Huawei will not patch a series of severe security flaws in more than a dozen commonly-used routers.
The Chinese networking giant reportedly told security researcher Pierre Kim that it will not provide patches for its B260a router -- widely used by internet providers across Europe and Africa -- because the device is no longer supported by the company.
The affected router is still provided to customers of numerous internet companies in dozens of countries, including Argentina, Ecuador, Kenya, Mali, and Tunisia -- all of which have mixed human rights records at best, or where government surveillance is commonplace at worst.
Kim, who discovered the flaws, said an attacker can launch a number of attacks against the router, including remote code execution and cross-site scripting attacks which can be used to deliver malware to target machines. Other attacks -- denial-of-service and site forgery attacks -- are also possible.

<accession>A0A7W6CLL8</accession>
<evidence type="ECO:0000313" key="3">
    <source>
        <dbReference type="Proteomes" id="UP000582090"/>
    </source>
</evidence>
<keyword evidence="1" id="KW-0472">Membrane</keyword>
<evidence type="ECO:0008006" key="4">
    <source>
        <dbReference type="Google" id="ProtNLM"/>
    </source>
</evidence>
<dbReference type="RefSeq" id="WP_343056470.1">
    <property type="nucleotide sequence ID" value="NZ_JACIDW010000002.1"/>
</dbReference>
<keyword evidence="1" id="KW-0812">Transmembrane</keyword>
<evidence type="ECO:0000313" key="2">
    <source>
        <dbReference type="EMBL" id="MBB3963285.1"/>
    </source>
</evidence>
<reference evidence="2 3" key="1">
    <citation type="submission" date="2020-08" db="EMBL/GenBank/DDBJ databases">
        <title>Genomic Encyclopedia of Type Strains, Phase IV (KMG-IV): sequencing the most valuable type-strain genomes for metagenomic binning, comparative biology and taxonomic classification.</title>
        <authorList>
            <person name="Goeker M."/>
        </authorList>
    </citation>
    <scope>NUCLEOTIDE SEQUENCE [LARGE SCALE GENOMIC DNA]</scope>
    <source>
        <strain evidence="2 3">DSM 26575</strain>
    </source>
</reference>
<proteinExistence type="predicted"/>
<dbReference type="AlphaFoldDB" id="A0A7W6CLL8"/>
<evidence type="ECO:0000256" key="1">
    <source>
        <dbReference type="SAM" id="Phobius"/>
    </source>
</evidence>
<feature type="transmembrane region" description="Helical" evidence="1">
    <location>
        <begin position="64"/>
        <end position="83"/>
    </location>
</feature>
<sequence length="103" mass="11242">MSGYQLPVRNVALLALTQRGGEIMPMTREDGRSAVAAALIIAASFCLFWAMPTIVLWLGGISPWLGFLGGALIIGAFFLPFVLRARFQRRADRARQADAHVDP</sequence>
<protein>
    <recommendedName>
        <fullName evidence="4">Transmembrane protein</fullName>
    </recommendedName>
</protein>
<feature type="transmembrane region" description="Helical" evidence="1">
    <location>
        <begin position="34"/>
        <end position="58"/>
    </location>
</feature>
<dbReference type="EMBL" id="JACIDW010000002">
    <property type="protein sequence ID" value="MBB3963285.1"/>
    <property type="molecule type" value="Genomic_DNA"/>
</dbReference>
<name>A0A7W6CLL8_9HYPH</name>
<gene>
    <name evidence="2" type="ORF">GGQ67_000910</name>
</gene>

Those attacks can allow an attacker access to other devices on the network, or steal user credentials.
These attacks can be done with authentication, or without -- in part thanks to the router storing the administrator's account name and password without encryption.
"It is possible to overwrite the default firmware with a custom one without authentication," said Kim in a public disclosure, weeks after privately informing Huawei of the flaws.
Huawei confirmed the flaws exist in the router, as well as in other devices in the B-series and E-series product lines manufactured in the past five years, but said its newer routers are not affected.
A Huawei spokesperson did not immediately return a request for comment.
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